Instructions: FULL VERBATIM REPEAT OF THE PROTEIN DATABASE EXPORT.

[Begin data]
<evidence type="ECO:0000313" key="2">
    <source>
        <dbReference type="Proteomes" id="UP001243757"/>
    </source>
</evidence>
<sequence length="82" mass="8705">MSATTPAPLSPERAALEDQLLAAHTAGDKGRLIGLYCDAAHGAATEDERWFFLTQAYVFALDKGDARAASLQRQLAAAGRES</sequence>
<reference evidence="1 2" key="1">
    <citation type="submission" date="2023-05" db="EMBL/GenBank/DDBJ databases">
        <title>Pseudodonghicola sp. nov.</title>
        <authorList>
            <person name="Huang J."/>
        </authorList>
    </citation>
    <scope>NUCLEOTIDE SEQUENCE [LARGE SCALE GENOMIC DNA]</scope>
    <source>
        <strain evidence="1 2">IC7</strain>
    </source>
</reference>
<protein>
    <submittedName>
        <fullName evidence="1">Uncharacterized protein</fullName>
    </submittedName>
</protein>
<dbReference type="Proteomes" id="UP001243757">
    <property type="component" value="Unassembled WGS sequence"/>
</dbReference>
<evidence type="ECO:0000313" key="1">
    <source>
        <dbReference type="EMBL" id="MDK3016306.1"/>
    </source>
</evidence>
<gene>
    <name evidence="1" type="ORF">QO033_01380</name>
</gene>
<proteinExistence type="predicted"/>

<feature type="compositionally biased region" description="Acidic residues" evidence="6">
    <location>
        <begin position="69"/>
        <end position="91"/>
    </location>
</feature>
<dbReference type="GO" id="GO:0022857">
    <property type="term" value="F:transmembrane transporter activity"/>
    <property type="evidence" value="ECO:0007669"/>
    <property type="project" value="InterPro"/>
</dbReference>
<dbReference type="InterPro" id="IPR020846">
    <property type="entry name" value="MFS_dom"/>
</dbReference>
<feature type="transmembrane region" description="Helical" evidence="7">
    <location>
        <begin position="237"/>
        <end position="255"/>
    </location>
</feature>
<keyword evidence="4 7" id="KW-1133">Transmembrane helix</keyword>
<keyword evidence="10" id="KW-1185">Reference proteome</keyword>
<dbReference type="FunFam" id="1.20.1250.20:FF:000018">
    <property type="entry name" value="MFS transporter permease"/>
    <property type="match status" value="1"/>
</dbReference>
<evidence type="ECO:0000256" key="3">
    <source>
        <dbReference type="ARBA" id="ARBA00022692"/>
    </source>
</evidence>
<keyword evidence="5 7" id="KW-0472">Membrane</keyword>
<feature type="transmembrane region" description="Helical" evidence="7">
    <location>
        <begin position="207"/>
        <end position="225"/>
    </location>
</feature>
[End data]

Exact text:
<evidence type="ECO:0000313" key="2">
    <source>
        <dbReference type="Proteomes" id="UP001243757"/>
    </source>
</evidence>
<sequence length="82" mass="8705">MSATTPAPLSPERAALEDQLLAAHTAGDKGRLIGLYCDAAHGAATEDERWFFLTQAYVFALDKGDARAASLQRQLAAAGRES</sequence>
<reference evidence="1 2" key="1">
    <citation type="submission" date="2023-05" db="EMBL/GenBank/DDBJ databases">
        <title>Pseudodonghicola sp. nov.</title>
        <authorList>
            <person name="Huang J."/>
        </authorList>
    </citation>
    <scope>NUCLEOTIDE SEQUENCE [LARGE SCALE GENOMIC DNA]</scope>
    <source>
        <strain evidence="1 2">IC7</strain>
    </source>
</reference>
<protein>
    <submittedName>
        <fullName evidence="1">Uncharacterized protein</fullName>
    </submittedName>
</protein>
<dbReference type="Proteomes" id="UP001243757">
    <property type="component" value="Unassembled WGS sequence"/>
</dbReference>
<evidence type="ECO:0000313" key="1">
    <source>
        <dbReference type="EMBL" id="MDK3016306.1"/>
    </source>
</evidence>
<gene>
    <name evidence="1" type="ORF">QO033_01380</name>
</gene>
<proteinExistence type="predicted"/>

<feature type="compositionally biased region" description="Acidic residues" evidence="6">
    <location>
        <begin position="69"/>
        <end position="91"/>
    </location>
</feature>
<dbReference type="GO" id="GO:0022857">
    <property type="term" value="F:transmembrane transporter activity"/>
    <property type="evidence" value="ECO:0007669"/>
    <property type="project" value="InterPro"/>
</dbReference>
<dbReference type="InterPro" id="IPR020846">
    <property type="entry name" value="MFS_dom"/>
</dbReference>
<feature type="transmembrane region" description="Helical" evidence="7">
    <location>
        <begin position="237"/>
        <end position="255"/>
    </location>
</feature>
<keyword evidence="4 7" id="KW-1133">Transmembrane helix</keyword>
<keyword evidence="10" id="KW-1185">Reference proteome</keyword>
<dbReference type="FunFam" id="1.20.1250.20:FF:000018">
    <property type="entry name" value="MFS transporter permease"/>
    <property type="match status" value="1"/>
</dbReference>
<evidence type="ECO:0000256" key="3">
    <source>
        <dbReference type="ARBA" id="ARBA00022692"/>
    </source>
</evidence>
<keyword evidence="5 7" id="KW-0472">Membrane</keyword>
<feature type="transmembrane region" description="Helical" evidence="7">
    <location>
        <begin position="207"/>
        <end position="225"/>
    </location>
</feature>